Venice Biennale 2017: Viva Arte Viva

13 May-26 Nov. Under the title Viva Arte Viva, the 2017 edition of the prestigious Venice Biennale is curated by Christine Macel. This year's theme is described as "an exclamation, a passionate outcry for art and the state of the artist", according to Macel who has been chief curator at the Musée national d’art moderne – Centre Pompidou in Paris since 2000.

Cristine Macel curates the 2017 Venice Biennale
Christine Macel curates the 2017 Venice Biennale

The Biennale features 120 artists from 51 countries; 103 of these artists are participating for the first time. The exhibition will also include 85 national pavilions, of which four countries are represented for the first time: Antigua and Barbuda, Kiribati, Nigeria, and Kazakhstan.

The German Pavilion won the 2017 Golden Lion for Best National Participation thanks to Anne Imhof’s Faust, a “powerful and disturbing installation that poses urgent questions about our time”, according to the Biennale jury. Her installation features black-clad performers squirming and crawling under a glass floor, as if imprisoned or part of some hideous human experiment.

Anne Imhof's Faust at the German Pavilion
Anne Imhof's Faust at the German Pavilion

One of the main talking points in this year’s Biennale is Support by Italian artist Lorenzo Quinn who highlights Venice’s vulnerability amid climate change and rising sea levels. The installation comprises a pair of monumental hands surging out of the canal waters to seemingly brace the Ca’Sagredo hotel, a stark visual reminder of the dangers of global warming.

Hands by Lorenzo Quinn

                                                                                                             Support by Lorenzo Quinn

America’s pavilion, by leading international artist Mark Bradford, is also causing quite a stir. Black, gay and liberal, Bradford asks how he can represent the US when he no longer feels represented by his own government. The Los Angeles-based artist has created a Palladian-style pavilion – with a nod to the White House – and turned its rotunda into a ruin, while in another room visitors have to squeeze around a giant hanging papier-mâché sculpture which dominates the space.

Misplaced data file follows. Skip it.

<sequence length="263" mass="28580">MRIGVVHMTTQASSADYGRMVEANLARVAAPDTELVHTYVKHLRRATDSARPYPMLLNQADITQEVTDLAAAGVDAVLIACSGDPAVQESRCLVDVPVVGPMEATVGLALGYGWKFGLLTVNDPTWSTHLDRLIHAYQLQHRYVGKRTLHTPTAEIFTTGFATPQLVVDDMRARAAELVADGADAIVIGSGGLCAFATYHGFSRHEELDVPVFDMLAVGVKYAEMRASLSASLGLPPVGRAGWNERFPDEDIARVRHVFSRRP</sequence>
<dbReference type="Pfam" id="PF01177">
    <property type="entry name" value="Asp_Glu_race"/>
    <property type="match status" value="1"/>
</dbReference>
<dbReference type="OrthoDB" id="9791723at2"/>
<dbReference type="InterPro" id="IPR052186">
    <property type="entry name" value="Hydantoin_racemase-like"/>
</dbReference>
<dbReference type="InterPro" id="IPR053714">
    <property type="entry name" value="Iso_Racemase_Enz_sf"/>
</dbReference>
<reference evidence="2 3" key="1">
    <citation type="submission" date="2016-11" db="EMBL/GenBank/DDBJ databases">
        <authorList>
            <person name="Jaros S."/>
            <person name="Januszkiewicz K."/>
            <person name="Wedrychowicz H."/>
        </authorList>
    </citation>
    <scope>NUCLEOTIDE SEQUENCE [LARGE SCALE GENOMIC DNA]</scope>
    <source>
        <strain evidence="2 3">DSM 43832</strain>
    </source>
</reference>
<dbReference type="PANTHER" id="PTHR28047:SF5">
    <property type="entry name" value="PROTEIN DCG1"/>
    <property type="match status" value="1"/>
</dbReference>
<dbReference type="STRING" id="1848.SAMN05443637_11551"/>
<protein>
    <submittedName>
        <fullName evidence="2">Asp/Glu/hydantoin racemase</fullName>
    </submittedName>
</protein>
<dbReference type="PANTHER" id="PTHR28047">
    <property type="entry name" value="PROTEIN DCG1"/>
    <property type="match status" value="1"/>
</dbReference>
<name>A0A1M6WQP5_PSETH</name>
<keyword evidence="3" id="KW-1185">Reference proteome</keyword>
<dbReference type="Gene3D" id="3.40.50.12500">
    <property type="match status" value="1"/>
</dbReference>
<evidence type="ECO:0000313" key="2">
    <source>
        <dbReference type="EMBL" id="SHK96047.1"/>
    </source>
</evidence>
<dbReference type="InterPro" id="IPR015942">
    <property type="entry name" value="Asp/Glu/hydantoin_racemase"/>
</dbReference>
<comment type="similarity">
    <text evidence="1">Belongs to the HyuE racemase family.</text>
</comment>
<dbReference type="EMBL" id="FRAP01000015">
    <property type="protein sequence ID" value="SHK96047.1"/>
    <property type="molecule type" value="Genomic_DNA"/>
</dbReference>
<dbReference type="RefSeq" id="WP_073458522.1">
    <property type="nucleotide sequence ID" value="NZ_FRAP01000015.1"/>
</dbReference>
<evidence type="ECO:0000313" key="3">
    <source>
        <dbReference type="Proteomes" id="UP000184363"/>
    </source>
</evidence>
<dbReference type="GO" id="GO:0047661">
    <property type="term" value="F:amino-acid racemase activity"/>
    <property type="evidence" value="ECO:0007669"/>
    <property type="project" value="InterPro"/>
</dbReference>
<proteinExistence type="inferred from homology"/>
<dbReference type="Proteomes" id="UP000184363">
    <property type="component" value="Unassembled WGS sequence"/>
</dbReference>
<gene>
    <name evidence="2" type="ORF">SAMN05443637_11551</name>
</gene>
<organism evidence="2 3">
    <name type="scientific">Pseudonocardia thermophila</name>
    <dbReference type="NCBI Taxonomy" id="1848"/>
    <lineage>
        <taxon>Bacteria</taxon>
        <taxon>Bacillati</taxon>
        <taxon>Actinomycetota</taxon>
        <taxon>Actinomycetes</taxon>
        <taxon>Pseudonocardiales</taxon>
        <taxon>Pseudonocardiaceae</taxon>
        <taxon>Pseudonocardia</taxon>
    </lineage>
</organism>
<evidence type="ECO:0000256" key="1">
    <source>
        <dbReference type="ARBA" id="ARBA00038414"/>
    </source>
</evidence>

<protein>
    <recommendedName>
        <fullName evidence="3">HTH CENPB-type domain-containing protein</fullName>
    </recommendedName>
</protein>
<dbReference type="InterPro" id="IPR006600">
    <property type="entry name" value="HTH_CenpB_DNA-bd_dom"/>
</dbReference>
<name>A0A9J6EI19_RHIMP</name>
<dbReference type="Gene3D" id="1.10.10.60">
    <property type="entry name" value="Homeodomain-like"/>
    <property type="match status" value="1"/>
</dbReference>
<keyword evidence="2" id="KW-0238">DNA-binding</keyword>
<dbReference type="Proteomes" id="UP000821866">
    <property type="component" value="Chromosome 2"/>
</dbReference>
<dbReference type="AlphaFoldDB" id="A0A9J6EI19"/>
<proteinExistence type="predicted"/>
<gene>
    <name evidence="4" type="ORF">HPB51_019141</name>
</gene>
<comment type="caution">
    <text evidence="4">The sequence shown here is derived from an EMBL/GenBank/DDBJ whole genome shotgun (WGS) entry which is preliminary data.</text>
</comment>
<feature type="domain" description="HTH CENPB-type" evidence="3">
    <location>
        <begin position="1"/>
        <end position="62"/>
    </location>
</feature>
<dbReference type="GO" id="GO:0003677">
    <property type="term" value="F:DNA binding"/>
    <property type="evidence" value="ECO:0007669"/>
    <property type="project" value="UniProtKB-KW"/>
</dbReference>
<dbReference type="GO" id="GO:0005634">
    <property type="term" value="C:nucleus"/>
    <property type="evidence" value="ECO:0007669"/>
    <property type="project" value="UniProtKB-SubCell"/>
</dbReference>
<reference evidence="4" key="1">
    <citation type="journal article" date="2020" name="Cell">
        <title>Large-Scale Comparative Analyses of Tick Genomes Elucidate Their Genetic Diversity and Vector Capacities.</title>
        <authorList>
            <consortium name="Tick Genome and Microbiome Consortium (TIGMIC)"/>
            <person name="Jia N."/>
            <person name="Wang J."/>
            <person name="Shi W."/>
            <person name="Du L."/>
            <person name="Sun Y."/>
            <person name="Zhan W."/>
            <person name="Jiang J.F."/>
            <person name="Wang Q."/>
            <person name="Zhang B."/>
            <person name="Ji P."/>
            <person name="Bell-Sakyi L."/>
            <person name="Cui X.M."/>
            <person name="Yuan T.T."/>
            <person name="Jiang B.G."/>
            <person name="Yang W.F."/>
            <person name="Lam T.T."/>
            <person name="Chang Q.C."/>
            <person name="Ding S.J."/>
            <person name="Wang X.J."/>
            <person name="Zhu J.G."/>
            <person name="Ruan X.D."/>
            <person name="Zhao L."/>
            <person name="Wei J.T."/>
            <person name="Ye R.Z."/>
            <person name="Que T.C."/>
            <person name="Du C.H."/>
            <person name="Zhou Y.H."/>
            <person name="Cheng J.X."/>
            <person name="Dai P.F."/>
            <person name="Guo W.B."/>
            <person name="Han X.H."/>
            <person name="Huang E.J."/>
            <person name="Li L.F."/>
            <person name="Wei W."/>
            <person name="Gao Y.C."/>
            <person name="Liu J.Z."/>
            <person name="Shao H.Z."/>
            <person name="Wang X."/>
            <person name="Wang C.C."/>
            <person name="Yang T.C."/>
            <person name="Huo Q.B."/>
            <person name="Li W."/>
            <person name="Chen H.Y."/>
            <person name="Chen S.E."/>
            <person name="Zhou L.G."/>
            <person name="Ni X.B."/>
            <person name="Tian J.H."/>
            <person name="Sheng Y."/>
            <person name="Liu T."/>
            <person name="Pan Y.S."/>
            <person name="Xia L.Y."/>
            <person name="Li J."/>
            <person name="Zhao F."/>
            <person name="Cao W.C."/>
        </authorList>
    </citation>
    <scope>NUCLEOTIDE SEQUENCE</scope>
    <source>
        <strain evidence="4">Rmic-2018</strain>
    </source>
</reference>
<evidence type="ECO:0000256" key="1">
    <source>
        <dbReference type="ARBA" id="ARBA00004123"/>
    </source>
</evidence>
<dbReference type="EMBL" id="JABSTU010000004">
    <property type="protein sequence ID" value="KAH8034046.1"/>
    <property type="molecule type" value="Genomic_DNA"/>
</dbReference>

US Pavilion by Mark Bradford
US Pavilion by Mark Bradford

The UK, too, keeps things on a grand scale. Phyllida Barlow, known for her colossal sculptural projects, has crammed the interior of the British pavilion with her Folly installation, comprising enormous plaster orbs, lumpy and colourful, attached to the tops of poles.

Phyllida Barlow represents the UK
Phyllida Barlow represents the UK

Ireland is represented by Dublin-based artist Jesse Jones who creates a fictional lost past when women held power, Canada is represented by Geoffrey Farmer known for his multimedia works comprising elements of sculpture, collage, video, film and performance, while representing Australia is Tracey Moffatt who uses primarily photography and video.

Jesse Jones represents Ireland
Jesse Jones represents Ireland with Tremble Tremble

Italy is represented by three artists, Giorgio Andreotta Calò, Roberto Cuoghi and Adelita Husni-Bey, whose "works and languages are global but intimately linked to the culture of our country", according to the curator of the Italian pavilion, Cecilia Alemani.

Cecilia Alemani curates the Italian pavilion
Cecilia Alemani curates the Italian pavilion

This showcase of contemporary international art is held every two years and is now 122 years old. The 57th Venice Biennale is held at the historic Giardini and Arsenale as well as at various venues throughout the city until 26 November. 

For full details, in English, see website.